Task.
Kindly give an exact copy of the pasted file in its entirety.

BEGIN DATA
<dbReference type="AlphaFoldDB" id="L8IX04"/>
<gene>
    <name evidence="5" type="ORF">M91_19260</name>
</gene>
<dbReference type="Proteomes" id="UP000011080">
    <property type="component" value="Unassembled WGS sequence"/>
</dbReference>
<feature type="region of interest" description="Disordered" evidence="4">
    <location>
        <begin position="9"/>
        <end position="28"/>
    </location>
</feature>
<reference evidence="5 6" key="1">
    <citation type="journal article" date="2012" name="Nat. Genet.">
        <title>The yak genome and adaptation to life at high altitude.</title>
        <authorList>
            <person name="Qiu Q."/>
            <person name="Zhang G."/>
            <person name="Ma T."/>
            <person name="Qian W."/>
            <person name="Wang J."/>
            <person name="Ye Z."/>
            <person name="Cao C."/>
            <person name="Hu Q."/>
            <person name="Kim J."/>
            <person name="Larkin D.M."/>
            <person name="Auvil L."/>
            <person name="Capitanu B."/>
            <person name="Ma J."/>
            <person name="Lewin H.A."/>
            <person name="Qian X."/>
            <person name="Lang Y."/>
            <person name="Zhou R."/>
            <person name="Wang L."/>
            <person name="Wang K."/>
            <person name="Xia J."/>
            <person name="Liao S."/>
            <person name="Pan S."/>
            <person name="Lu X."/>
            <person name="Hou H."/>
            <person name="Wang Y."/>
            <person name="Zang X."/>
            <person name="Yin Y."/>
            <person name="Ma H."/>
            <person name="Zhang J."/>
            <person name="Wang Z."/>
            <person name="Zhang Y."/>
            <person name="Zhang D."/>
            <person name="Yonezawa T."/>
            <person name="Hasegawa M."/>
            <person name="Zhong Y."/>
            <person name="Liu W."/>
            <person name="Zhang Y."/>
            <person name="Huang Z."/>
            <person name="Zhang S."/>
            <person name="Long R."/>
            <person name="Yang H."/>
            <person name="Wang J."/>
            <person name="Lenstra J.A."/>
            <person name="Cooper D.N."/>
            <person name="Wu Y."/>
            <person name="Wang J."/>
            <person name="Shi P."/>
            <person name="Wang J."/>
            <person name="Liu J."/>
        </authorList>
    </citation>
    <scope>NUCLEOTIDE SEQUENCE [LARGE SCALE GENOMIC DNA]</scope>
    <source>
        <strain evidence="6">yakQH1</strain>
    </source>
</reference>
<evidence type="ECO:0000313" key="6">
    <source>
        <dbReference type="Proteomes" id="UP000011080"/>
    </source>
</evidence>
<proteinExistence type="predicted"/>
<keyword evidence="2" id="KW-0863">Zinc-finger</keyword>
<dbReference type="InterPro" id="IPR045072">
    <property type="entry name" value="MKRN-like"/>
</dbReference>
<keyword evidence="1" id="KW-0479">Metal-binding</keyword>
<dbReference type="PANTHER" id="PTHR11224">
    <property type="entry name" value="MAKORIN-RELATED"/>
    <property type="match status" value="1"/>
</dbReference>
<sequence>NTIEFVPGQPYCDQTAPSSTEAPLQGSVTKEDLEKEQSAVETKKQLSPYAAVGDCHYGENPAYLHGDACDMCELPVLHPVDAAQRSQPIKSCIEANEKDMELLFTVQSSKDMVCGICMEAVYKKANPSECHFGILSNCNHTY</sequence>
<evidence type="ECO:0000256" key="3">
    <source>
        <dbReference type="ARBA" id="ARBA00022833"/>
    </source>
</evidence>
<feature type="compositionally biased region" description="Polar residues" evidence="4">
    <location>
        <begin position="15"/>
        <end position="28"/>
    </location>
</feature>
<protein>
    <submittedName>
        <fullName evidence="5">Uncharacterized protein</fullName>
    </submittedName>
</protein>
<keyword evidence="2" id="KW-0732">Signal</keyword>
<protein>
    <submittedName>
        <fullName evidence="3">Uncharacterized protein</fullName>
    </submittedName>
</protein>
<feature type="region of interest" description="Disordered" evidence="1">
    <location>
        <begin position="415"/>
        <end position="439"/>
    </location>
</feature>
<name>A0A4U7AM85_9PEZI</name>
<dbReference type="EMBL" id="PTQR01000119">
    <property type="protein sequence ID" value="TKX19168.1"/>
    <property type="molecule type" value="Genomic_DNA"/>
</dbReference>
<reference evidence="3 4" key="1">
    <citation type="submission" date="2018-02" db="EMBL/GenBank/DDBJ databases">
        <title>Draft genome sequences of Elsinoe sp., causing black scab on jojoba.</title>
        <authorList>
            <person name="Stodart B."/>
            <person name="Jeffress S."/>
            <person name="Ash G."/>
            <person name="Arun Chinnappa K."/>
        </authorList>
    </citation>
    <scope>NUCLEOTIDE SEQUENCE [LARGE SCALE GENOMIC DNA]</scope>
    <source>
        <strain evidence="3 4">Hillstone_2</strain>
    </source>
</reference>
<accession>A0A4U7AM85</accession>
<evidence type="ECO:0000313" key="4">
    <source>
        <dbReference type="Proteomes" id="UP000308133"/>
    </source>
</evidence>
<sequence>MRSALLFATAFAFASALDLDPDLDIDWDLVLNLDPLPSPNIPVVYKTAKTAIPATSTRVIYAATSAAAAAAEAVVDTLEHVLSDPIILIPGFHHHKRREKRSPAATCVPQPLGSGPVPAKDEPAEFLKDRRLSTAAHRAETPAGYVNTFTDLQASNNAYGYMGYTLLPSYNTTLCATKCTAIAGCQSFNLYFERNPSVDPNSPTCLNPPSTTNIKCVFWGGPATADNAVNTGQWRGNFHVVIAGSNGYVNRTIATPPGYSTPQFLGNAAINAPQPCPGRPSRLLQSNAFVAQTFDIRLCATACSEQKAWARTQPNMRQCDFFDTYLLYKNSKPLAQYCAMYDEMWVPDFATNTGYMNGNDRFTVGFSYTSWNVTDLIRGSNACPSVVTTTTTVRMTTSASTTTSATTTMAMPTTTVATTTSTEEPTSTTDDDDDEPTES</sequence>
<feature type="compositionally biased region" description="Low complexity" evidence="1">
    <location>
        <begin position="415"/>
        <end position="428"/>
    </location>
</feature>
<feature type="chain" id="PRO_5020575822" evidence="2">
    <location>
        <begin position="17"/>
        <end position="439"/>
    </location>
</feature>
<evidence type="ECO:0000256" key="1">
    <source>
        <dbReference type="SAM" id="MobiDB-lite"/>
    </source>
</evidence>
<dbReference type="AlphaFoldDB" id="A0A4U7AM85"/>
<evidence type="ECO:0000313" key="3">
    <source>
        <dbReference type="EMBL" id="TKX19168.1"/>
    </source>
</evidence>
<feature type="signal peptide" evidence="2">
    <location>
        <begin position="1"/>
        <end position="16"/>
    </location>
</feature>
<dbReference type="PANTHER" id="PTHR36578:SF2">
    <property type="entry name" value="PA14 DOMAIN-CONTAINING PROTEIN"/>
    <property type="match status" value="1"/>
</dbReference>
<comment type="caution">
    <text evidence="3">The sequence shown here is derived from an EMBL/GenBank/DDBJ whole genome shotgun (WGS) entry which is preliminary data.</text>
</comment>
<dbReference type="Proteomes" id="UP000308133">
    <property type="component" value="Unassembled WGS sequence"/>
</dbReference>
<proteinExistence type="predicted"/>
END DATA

<dbReference type="AlphaFoldDB" id="L8IX04"/>
<gene>
    <name evidence="5" type="ORF">M91_19260</name>
</gene>
<dbReference type="Proteomes" id="UP000011080">
    <property type="component" value="Unassembled WGS sequence"/>
</dbReference>
<feature type="region of interest" description="Disordered" evidence="4">
    <location>
        <begin position="9"/>
        <end position="28"/>
    </location>
</feature>
<reference evidence="5 6" key="1">
    <citation type="journal article" date="2012" name="Nat. Genet.">
        <title>The yak genome and adaptation to life at high altitude.</title>
        <authorList>
            <person name="Qiu Q."/>
            <person name="Zhang G."/>
            <person name="Ma T."/>
            <person name="Qian W."/>
            <person name="Wang J."/>
            <person name="Ye Z."/>
            <person name="Cao C."/>
            <person name="Hu Q."/>
            <person name="Kim J."/>
            <person name="Larkin D.M."/>
            <person name="Auvil L."/>
            <person name="Capitanu B."/>
            <person name="Ma J."/>
            <person name="Lewin H.A."/>
            <person name="Qian X."/>
            <person name="Lang Y."/>
            <person name="Zhou R."/>
            <person name="Wang L."/>
            <person name="Wang K."/>
            <person name="Xia J."/>
            <person name="Liao S."/>
            <person name="Pan S."/>
            <person name="Lu X."/>
            <person name="Hou H."/>
            <person name="Wang Y."/>
            <person name="Zang X."/>
            <person name="Yin Y."/>
            <person name="Ma H."/>
            <person name="Zhang J."/>
            <person name="Wang Z."/>
            <person name="Zhang Y."/>
            <person name="Zhang D."/>
            <person name="Yonezawa T."/>
            <person name="Hasegawa M."/>
            <person name="Zhong Y."/>
            <person name="Liu W."/>
            <person name="Zhang Y."/>
            <person name="Huang Z."/>
            <person name="Zhang S."/>
            <person name="Long R."/>
            <person name="Yang H."/>
            <person name="Wang J."/>
            <person name="Lenstra J.A."/>
            <person name="Cooper D.N."/>
            <person name="Wu Y."/>
            <person name="Wang J."/>
            <person name="Shi P."/>
            <person name="Wang J."/>
            <person name="Liu J."/>
        </authorList>
    </citation>
    <scope>NUCLEOTIDE SEQUENCE [LARGE SCALE GENOMIC DNA]</scope>
    <source>
        <strain evidence="6">yakQH1</strain>
    </source>
</reference>
<evidence type="ECO:0000313" key="6">
    <source>
        <dbReference type="Proteomes" id="UP000011080"/>
    </source>
</evidence>
<proteinExistence type="predicted"/>
<keyword evidence="2" id="KW-0863">Zinc-finger</keyword>
<dbReference type="InterPro" id="IPR045072">
    <property type="entry name" value="MKRN-like"/>
</dbReference>
<keyword evidence="1" id="KW-0479">Metal-binding</keyword>
<dbReference type="PANTHER" id="PTHR11224">
    <property type="entry name" value="MAKORIN-RELATED"/>
    <property type="match status" value="1"/>
</dbReference>
<sequence>NTIEFVPGQPYCDQTAPSSTEAPLQGSVTKEDLEKEQSAVETKKQLSPYAAVGDCHYGENPAYLHGDACDMCELPVLHPVDAAQRSQPIKSCIEANEKDMELLFTVQSSKDMVCGICMEAVYKKANPSECHFGILSNCNHTY</sequence>
<evidence type="ECO:0000256" key="3">
    <source>
        <dbReference type="ARBA" id="ARBA00022833"/>
    </source>
</evidence>
<feature type="compositionally biased region" description="Polar residues" evidence="4">
    <location>
        <begin position="15"/>
        <end position="28"/>
    </location>
</feature>
<protein>
    <submittedName>
        <fullName evidence="5">Uncharacterized protein</fullName>
    </submittedName>
</protein>
<keyword evidence="2" id="KW-0732">Signal</keyword>
<protein>
    <submittedName>
        <fullName evidence="3">Uncharacterized protein</fullName>
    </submittedName>
</protein>
<feature type="region of interest" description="Disordered" evidence="1">
    <location>
        <begin position="415"/>
        <end position="439"/>
    </location>
</feature>
<name>A0A4U7AM85_9PEZI</name>
<dbReference type="EMBL" id="PTQR01000119">
    <property type="protein sequence ID" value="TKX19168.1"/>
    <property type="molecule type" value="Genomic_DNA"/>
</dbReference>
<reference evidence="3 4" key="1">
    <citation type="submission" date="2018-02" db="EMBL/GenBank/DDBJ databases">
        <title>Draft genome sequences of Elsinoe sp., causing black scab on jojoba.</title>
        <authorList>
            <person name="Stodart B."/>
            <person name="Jeffress S."/>
            <person name="Ash G."/>
            <person name="Arun Chinnappa K."/>
        </authorList>
    </citation>
    <scope>NUCLEOTIDE SEQUENCE [LARGE SCALE GENOMIC DNA]</scope>
    <source>
        <strain evidence="3 4">Hillstone_2</strain>
    </source>
</reference>
<accession>A0A4U7AM85</accession>
<evidence type="ECO:0000313" key="4">
    <source>
        <dbReference type="Proteomes" id="UP000308133"/>
    </source>
</evidence>
<sequence>MRSALLFATAFAFASALDLDPDLDIDWDLVLNLDPLPSPNIPVVYKTAKTAIPATSTRVIYAATSAAAAAAEAVVDTLEHVLSDPIILIPGFHHHKRREKRSPAATCVPQPLGSGPVPAKDEPAEFLKDRRLSTAAHRAETPAGYVNTFTDLQASNNAYGYMGYTLLPSYNTTLCATKCTAIAGCQSFNLYFERNPSVDPNSPTCLNPPSTTNIKCVFWGGPATADNAVNTGQWRGNFHVVIAGSNGYVNRTIATPPGYSTPQFLGNAAINAPQPCPGRPSRLLQSNAFVAQTFDIRLCATACSEQKAWARTQPNMRQCDFFDTYLLYKNSKPLAQYCAMYDEMWVPDFATNTGYMNGNDRFTVGFSYTSWNVTDLIRGSNACPSVVTTTTTVRMTTSASTTTSATTTMAMPTTTVATTTSTEEPTSTTDDDDDEPTES</sequence>
<feature type="compositionally biased region" description="Low complexity" evidence="1">
    <location>
        <begin position="415"/>
        <end position="428"/>
    </location>
</feature>
<feature type="chain" id="PRO_5020575822" evidence="2">
    <location>
        <begin position="17"/>
        <end position="439"/>
    </location>
</feature>
<evidence type="ECO:0000256" key="1">
    <source>
        <dbReference type="SAM" id="MobiDB-lite"/>
    </source>
</evidence>
<dbReference type="AlphaFoldDB" id="A0A4U7AM85"/>
<evidence type="ECO:0000313" key="3">
    <source>
        <dbReference type="EMBL" id="TKX19168.1"/>
    </source>
</evidence>
<feature type="signal peptide" evidence="2">
    <location>
        <begin position="1"/>
        <end position="16"/>
    </location>
</feature>
<dbReference type="PANTHER" id="PTHR36578:SF2">
    <property type="entry name" value="PA14 DOMAIN-CONTAINING PROTEIN"/>
    <property type="match status" value="1"/>
</dbReference>
<comment type="caution">
    <text evidence="3">The sequence shown here is derived from an EMBL/GenBank/DDBJ whole genome shotgun (WGS) entry which is preliminary data.</text>
</comment>
<dbReference type="Proteomes" id="UP000308133">
    <property type="component" value="Unassembled WGS sequence"/>
</dbReference>
<proteinExistence type="predicted"/>